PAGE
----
B Mac’s challenges the best chefs in football cook-off series

Photo courtesy of B Mac’s via Facebook.

B Mac’s French Quarter Bar & Courtyard has brought its cook-off challenge back, but this time the contest spans the football season.

Instead of having only one cook-off challenge, B Macs announced last month that it will be having one cook-off challenge per month. The first challenge was a red beans cook-off on Sept. 18, but there’s three more you can still participate in.

The next event is is scheduled for Sunday, Oct. 15 at 11:30 a.m. with a chili cook-off, followed by a gumbo cook-off on Sunday, Nov. 12 and a Christmas side dish cook-off on Dec. 21.

To participate, all contestants are required to sign up no later than seven days before each event. Winners are announced at halftime for each Saints game.

For more information, call 504-252-2026 or email miamatassa.bmacs@gmail.com.

B Macs is located at 819 St. Louis St. in the French Quarter.

Dishes will be judged 30 minutes before Cook-off (except for Christmas side dish) and winners will be announced at halftime.

A clean up guy story

It’s four a.m. and I just woke up from another job-related nightmare. I was getting up in another hour anyways. Perhaps these painful dreams of work will be exercised from my subconscious if I write them down. I won’t claim to suffer from any form of PTSD., let’s save that for the combat veterans and victims of serious crimes. Still, I’ve seen some pretty fucked up shit in my years of French Quarter employment.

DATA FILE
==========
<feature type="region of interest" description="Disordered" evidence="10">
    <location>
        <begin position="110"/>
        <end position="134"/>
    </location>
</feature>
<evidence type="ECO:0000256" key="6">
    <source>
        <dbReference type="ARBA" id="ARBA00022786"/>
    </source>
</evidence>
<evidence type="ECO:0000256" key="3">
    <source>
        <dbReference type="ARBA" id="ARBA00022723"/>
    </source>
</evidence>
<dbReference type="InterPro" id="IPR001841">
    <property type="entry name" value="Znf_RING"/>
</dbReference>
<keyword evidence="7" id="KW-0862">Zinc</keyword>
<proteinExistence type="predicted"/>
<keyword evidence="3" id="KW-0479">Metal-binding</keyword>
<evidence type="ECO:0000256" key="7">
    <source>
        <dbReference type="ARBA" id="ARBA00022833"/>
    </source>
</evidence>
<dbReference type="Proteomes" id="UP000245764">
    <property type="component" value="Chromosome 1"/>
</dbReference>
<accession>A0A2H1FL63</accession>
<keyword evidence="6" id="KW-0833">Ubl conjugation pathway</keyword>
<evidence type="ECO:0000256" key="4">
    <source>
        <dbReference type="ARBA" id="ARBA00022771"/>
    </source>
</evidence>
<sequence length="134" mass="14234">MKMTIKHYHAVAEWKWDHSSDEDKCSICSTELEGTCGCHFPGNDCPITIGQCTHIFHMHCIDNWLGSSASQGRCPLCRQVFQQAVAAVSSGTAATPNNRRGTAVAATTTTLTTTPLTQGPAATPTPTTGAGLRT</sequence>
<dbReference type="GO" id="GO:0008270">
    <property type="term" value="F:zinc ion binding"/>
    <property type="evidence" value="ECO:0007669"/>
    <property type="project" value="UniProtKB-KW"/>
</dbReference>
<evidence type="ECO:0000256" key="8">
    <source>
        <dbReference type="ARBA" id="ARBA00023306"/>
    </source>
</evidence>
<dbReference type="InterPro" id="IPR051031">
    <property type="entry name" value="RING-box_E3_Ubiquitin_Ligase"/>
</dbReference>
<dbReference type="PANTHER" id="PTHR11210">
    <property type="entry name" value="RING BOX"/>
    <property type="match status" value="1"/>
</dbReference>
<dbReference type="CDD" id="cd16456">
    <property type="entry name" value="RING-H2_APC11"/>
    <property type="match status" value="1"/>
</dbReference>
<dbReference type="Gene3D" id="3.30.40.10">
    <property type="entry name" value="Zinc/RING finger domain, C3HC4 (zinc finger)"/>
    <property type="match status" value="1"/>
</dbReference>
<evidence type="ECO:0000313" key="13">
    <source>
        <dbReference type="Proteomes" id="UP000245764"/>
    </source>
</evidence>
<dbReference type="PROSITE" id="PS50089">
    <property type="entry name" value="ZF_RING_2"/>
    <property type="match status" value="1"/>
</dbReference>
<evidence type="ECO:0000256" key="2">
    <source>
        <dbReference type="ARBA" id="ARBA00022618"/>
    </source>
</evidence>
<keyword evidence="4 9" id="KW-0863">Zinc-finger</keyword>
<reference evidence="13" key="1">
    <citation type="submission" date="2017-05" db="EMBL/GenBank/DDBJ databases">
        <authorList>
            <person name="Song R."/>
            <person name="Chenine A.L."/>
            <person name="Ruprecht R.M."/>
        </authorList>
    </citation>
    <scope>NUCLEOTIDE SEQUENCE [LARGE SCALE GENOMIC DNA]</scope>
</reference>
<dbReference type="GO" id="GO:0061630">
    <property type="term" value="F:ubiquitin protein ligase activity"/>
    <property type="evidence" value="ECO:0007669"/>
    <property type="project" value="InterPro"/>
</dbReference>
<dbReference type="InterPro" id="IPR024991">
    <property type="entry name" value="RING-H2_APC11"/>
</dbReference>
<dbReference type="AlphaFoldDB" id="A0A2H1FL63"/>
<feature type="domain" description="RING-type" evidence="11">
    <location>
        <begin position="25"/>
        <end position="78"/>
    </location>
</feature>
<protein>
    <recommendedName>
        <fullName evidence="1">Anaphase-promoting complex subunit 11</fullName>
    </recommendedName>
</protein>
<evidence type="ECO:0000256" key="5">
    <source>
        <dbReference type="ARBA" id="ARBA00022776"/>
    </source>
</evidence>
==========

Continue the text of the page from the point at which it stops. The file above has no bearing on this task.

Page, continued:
My position? Morning clean-up guy in a couple of dive bars right off Bourbon Street. It’s every bit as gruesome as it sounds. Imagine a melancholy Tom Waits song about mopping up vomit. I’ve been doing this for so long, not only can I tell you that the puddle contains hurricanes and gumbo, but that it looks like it originated from Pat O’Brien’s. It’s not a career for the weak or cowardly. These are some highlights from my cringe scrapbook.

I hose off the sidewalk every morning. Picture Jackson Pollock with a bad stomach virus.  There is no way to feel cool about yourself while hosing off a soiled condom stuck to the lid of the city garbage can. I’ve seen so much blood in and out of the bars, it’s like analyzing a crime scene as I clean. “Janitorial Forensics” as I like to refer to it.  Blood drops and spilled drinks with shoe prints tracking through it all.